We want to believe that the present is messier and more dangerous than the past. Why can't we live in a time with a Jefferson or an Adams or a Washington? Why are we stuck with Bush and Clinton (or as we'll soon see) Obama?
The idea behind this book is that things looked pretty messy at the time back then too.
A few examples
- Thomas Jefferson was despised as someone intensely political, but apparently unaware of his backstabbing ways. He teamed up regularly with James Madison and founded the first opposition party -- all while insisting he didn't believe in political parties.
- Valley Forge was the low point of American history, with many soldiers dying and almost no hope of victory. Hope only arrived, in fact, during the early Spring with news that France was now supporting them.
- If there ever was a chance to achieve a morally good ending to the colonists interactions with native Americans, the Creek Indian chief Alexander McGillivray was probably it. The guy was half-white, well-educated, commanded a large and well-organized nation, and signed an equal treaty with George Washington and the new American government in the early 1790s. But unfortunately he was also what today we would call a corrupt warlord, who double-crossed the Americans and died at age 34 of alcoholism.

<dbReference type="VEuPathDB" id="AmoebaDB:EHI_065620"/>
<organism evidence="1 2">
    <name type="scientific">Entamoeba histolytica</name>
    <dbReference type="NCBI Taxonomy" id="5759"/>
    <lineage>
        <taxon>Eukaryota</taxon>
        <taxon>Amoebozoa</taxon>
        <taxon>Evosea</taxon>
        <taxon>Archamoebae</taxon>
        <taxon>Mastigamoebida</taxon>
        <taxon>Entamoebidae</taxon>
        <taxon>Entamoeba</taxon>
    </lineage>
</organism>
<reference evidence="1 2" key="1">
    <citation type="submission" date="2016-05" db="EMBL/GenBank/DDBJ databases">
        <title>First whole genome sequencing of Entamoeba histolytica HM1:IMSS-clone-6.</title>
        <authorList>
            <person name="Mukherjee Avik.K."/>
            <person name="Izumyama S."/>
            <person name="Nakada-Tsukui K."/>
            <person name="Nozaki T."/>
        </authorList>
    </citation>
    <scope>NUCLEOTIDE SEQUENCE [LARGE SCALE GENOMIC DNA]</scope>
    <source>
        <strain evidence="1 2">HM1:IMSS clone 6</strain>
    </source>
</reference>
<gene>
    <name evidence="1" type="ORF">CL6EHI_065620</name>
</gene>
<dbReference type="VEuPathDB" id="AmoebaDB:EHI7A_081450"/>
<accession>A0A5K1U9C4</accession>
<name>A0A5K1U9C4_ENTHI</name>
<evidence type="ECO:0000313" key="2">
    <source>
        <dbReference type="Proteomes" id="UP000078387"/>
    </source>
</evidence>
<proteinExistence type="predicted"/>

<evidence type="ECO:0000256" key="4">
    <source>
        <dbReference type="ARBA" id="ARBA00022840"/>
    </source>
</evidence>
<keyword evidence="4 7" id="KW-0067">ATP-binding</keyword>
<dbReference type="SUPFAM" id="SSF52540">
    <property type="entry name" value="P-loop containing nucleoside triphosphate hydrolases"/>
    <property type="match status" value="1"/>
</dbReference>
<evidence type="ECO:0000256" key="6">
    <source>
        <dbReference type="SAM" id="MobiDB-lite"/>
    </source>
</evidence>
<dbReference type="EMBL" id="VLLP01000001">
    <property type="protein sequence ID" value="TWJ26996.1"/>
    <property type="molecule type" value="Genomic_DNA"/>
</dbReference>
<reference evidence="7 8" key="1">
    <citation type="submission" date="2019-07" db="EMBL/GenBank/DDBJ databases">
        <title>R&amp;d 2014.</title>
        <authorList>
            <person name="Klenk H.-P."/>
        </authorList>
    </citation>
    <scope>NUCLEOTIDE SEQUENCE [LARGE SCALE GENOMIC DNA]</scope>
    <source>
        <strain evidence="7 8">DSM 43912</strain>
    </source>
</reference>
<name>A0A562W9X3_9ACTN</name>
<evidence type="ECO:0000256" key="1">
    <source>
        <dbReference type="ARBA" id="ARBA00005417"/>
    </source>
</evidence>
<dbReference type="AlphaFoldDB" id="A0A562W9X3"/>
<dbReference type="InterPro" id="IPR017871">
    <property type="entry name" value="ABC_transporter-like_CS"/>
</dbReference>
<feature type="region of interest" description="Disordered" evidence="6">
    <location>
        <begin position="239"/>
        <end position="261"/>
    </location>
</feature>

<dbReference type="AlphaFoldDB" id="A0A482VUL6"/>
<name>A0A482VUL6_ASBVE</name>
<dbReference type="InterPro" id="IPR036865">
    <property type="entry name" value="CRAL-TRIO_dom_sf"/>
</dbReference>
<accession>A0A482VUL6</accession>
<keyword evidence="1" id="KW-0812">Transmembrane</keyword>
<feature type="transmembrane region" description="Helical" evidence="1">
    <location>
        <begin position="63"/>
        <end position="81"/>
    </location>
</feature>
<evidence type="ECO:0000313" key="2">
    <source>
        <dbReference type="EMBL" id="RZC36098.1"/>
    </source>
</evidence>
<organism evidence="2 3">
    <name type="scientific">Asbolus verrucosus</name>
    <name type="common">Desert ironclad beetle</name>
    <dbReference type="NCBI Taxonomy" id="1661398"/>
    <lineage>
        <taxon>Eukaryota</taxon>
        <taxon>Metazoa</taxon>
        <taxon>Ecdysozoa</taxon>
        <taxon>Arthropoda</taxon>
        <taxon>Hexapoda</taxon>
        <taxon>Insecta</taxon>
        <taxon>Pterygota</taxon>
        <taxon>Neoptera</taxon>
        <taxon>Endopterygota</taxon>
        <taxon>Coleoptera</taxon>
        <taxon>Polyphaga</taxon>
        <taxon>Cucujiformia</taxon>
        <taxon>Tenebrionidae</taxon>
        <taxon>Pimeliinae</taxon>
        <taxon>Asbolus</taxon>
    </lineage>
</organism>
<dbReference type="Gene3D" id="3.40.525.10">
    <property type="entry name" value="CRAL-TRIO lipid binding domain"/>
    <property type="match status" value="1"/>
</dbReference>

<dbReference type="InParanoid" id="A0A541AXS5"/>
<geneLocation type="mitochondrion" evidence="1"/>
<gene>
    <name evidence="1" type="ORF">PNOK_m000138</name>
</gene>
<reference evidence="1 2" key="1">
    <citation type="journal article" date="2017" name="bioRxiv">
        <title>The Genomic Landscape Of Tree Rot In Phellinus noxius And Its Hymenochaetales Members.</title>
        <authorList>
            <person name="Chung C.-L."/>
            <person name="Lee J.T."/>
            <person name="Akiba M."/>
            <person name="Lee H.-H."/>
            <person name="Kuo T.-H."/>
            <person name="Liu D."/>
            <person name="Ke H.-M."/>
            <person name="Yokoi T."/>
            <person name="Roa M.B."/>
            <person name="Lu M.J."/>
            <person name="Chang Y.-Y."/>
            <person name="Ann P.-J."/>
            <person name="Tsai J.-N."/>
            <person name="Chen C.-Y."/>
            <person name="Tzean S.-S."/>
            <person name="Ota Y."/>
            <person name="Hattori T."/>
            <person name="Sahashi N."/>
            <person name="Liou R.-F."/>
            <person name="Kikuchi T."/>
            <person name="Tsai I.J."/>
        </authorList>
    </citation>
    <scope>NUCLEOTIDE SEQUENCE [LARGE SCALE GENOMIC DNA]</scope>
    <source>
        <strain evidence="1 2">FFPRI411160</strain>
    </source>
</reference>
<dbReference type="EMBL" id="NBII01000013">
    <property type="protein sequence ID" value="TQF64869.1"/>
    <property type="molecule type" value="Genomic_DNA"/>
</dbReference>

Ellis' big idea is that the real innovation of the American Founders was to stumble upon a system of government that, instead of resolving differences permanently, provided a framework for on-going discussion and experimentation with government. Unlike other places, America became a place where it was okay to be in opposition.
Although I liked the main theme, I thought the book could have used more organization. It flows more like a series of unrelated essays. A better book is Ellis' earlier Pulitzer Prize winning Founding Brothers.